Miri Matteson (Daisy Haggard) sits listening to her bored parole officer Janice (Jo Martin) as the latter reads from a general form: “if you are feeling depressed or have a crippling feeling of deep hopelessness …” Janice then pauses and takes a moment to flip the page, continuing, “…it’s normal.” Miri gives a wan smile and nods. Like the exceptional SundanceTV series Rectify, Showtime’s Back to Life picks up when the 30-something Miri returns to her small hometown after being in prison for 18 years. But this series never flashes back to that time, because Miri’s focus is on starting over and getting a second chance—if only anyone would let her actually achieve it.
The charming and wryly funny series (running an economic six half-hour episodes) is also created by Haggard and co-written by Laura Solon. The duo take the familiar canvas of a small British seaside town where a crime was committed and everyone has secrets, and subverts our expectations of where the story goes next. Yes there is something of a mystery as far as what Miri did, but the script has fun playing with our assumptions (like having Miri’s mother Caroline, played by the great Geraldine James, pluckily hiding the knives before she comes back downstairs). Neighbors write terrible messages on the family’s fence, they harass Miri or whisper like cowards about rumors they’ve heard. But through it all, Miri puts on a brave if exasperated face, appreciating her freedom and hoping that someday people can forget what she did.
Like with Fleabag (also produced by Harry and Jack Williams), the key to Back to Life’s success is how it dances along the line of humor and grief, like when Miri returns to her room—untouched since she was a teenager—and sees posters of David Bowie, Jimi Hendrix, and Michael Jackson. “Last one standing,” her mother says, gesturing to a bedside poster of Jamie Oliver. “Thank God he’s still with us,” Miri replies. In a late episode moment, Miri notices that her parents have made a cup of tea for an effigy doll of her that someone left in their front garden. “Well she was cold,” her mother says, almost breaking into a laugh—I nearly did the same. Back to Life is a quiet and emotionally genuine series that hinges on the fantastic interactions among its characters. It examines the fallout of this past tragedy through the mundanity of daily life, including the lies we hold on to that mask truths we don’t want to confront.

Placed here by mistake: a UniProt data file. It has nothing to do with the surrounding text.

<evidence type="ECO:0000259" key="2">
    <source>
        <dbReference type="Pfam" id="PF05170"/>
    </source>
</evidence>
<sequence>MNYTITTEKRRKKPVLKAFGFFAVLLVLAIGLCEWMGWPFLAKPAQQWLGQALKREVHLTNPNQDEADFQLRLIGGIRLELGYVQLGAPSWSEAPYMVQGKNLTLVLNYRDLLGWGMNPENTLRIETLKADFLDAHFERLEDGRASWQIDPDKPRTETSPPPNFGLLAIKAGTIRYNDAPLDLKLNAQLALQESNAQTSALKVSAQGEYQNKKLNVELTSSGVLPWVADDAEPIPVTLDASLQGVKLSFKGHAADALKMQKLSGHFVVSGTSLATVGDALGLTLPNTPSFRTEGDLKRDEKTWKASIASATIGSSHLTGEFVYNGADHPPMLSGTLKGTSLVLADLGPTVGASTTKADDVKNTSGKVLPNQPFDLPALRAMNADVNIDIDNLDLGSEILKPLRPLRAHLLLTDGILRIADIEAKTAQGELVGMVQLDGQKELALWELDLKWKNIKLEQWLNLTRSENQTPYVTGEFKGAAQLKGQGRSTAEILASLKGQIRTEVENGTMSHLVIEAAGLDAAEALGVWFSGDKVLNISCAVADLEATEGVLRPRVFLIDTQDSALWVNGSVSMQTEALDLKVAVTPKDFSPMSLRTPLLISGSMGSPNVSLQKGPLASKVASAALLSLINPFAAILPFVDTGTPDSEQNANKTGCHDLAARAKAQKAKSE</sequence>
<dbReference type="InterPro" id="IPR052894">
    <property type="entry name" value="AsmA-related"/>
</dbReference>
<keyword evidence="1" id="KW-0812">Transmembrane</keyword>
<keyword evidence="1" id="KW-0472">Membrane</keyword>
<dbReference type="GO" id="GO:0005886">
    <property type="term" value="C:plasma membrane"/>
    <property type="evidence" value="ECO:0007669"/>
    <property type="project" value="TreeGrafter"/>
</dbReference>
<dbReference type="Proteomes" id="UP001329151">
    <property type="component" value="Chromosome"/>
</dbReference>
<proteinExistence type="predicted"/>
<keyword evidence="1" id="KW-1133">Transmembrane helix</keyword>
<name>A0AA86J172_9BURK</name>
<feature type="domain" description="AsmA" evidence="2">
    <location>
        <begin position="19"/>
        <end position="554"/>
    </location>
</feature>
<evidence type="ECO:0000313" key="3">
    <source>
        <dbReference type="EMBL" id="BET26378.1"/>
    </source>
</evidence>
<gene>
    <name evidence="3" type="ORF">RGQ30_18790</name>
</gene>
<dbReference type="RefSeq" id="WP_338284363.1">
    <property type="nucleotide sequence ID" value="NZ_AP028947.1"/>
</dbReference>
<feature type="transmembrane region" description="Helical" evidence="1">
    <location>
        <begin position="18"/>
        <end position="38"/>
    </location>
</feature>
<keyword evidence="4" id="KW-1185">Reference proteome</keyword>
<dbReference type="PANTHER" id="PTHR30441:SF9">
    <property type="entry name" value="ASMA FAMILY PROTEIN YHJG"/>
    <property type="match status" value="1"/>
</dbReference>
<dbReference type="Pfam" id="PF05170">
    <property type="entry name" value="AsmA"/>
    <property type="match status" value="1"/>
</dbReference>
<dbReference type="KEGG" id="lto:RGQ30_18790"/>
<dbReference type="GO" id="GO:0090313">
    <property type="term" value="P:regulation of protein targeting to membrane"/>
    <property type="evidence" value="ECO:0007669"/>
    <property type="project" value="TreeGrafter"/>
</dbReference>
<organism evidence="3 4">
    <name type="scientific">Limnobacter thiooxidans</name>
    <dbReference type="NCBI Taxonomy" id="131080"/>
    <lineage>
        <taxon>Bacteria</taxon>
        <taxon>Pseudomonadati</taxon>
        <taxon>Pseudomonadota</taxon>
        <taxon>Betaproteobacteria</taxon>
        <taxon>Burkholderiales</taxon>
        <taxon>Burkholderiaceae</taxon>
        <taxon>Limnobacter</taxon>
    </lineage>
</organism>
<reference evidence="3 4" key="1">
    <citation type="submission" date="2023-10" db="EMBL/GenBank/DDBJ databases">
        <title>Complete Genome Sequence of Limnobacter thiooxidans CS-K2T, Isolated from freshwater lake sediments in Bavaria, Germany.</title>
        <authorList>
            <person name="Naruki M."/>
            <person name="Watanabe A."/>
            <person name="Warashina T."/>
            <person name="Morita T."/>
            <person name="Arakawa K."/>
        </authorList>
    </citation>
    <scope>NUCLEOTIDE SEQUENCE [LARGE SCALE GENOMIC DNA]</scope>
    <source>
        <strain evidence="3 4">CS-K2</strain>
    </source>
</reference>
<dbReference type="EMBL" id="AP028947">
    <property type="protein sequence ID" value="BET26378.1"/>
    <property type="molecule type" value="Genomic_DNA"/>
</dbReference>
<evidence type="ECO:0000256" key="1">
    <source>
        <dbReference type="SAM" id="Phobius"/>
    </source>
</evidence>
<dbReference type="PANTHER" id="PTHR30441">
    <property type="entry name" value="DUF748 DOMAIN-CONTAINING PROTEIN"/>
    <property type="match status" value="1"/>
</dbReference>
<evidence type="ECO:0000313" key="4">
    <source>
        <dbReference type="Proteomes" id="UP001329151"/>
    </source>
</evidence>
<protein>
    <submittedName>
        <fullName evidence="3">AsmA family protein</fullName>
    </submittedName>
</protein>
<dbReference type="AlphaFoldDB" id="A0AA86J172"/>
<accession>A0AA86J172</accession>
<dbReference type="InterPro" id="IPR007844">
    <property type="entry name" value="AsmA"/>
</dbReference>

The healing that has to happen is not just between Miri and her community, but also with her mother, between her parents, and with her friend Mandy (Christine Bottomley) who is also connected to what happened that night of the crime. There is brokenness everywhere, but Mandy is the only one who is forced to confront it because of the infamy of her actions. And yet, that spirit of revealing bald truths is one that eventually pervades the entire series, with excellent results.
Though some of the interactions feel more comedically fictitious than truthful at times (including a stalker who tells Miri he’s there to “help fix her problem,”) Back to Life shines in its examination of how Miri is treated—and what the expectations of her are—because she is a female ex-con. There is an automatic conflagration of violence with sexual promiscuity, and she must of course be a “psycho bitch” to have once made a mistake. She thus becomes a scapegoat for all kinds of issues in the town, and a person who others easily believe is capable of anything—a “troublemaker” who might steal husbands and murder everyone in their beds even though that has absolutely nothing to do with who she is or what really happened.
Beautifully directed by Christopher Sweeney and sonically augmented with a thoughtful, soulful score from Solomon Grey, there’s a melancholy to the late fall days when the story takes place, alongside an embedded nostalgia for a time when all of us were younger and seemingly carefree, before things got complicated and life-changing decisions were made. Miri tells her kind neighbor, Billy (Adeel Akhtar) that she keeps waiting for her life start, but he tells her that it’s happening right now. This is it. And all things considered, it seems to be getting better.
Back to Life premieres Sunday, November 10th on Showtime.
Allison Keene is the TV Editor of Paste Magazine. For more television talk, pop culture chat and general japery, you can follow her @keeneTV